Effects of various hyperbaric gas mixtures on metabolic parameters of human blood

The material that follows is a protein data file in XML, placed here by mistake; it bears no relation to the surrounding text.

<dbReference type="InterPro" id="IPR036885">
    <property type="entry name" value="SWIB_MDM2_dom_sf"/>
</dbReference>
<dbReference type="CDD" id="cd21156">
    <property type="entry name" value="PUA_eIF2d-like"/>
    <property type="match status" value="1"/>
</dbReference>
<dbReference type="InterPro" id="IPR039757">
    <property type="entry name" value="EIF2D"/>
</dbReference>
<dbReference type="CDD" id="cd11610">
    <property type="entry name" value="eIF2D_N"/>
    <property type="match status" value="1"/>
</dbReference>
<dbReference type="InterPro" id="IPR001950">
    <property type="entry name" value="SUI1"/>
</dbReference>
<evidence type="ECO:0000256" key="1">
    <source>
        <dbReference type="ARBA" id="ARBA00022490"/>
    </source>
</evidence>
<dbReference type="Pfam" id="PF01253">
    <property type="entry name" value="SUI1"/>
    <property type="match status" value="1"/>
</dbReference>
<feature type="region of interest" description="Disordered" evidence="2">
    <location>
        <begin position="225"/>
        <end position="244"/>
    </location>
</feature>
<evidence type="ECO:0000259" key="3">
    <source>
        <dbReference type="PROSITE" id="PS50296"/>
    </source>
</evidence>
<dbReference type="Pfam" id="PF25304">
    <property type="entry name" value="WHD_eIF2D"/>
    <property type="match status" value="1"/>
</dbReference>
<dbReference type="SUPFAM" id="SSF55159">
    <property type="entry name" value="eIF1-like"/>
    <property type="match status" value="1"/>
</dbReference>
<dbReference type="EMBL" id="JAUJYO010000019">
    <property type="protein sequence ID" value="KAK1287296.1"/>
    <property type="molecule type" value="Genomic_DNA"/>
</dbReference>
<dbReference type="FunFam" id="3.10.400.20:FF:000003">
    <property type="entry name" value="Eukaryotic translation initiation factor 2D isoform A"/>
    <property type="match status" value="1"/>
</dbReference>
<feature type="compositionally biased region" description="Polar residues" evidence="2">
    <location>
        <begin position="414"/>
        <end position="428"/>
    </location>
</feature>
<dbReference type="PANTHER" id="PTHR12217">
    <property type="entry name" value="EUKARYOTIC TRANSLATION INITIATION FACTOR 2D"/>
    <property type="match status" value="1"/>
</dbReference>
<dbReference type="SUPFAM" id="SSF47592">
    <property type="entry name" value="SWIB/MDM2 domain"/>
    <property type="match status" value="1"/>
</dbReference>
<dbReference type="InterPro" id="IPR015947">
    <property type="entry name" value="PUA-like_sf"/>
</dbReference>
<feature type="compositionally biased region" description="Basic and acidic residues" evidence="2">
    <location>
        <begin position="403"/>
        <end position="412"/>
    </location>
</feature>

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Changes in metabolic parameters of healthy subjects were studied during experimental 4-to 21-day courses of simulated diving in hyperbaric normoxic (oxygen-helium), hyperoxic (oxygen-nitrogen-helium), and argon-containing gas mixtures with different oxygen contents. The blood concentrations of primary substrates and activity of enzymes were measured spectrophotometrically. In most cases, the clinical and biochemical parameters of the blood remained within normal clinical ranges and exhibited significant individual variations. Long-term simulated deep dives (>200 m) resulted in changes in lipid metabolism expressed as an increase in the plasma concentrations of triglycerides, low-density lipoproteins, and polyunsaturated fatty acids. No significant changes were found during experimental 70-m dives performed according to recompression treatment table with the use of a hyperoxic helium-containing gas mixture. In contrast, long-term exposure to a normoxic argon-containing mixture at a pressure of 5 msw caused a significant increase in the blood contents of triglycerides, total cholesterol, and glucose, as well as a smaller increase in the activities of several tissue enzymes. At the same pressure, hypoxic oxygen-nitrogen-argon and oxygen-nitrogen mixtures did not affect the majority of clinical and biochemical parameters examined. However, in some subjects, they increased the atherogenicity index, concentrations of triglycerides, and activities of lactate dehydrogenase and alkaline phosphatase. The absence of any pathological changes in clinical and biochemical parameters of the blood indicates that both gas mixtures are safe and can be used in barochambers. Episodic changes in lipid metabolism and enzyme activities observed in healthy subjects exposed to helium-and argon-containing gas mixtures can be interpreted as a reversible hepatic dysfunction due to the high pressure. The extent of the changes in the parameters of lipid metabolism in the blood is determined by the magnitude of the overpressure and the duration of the exposure.

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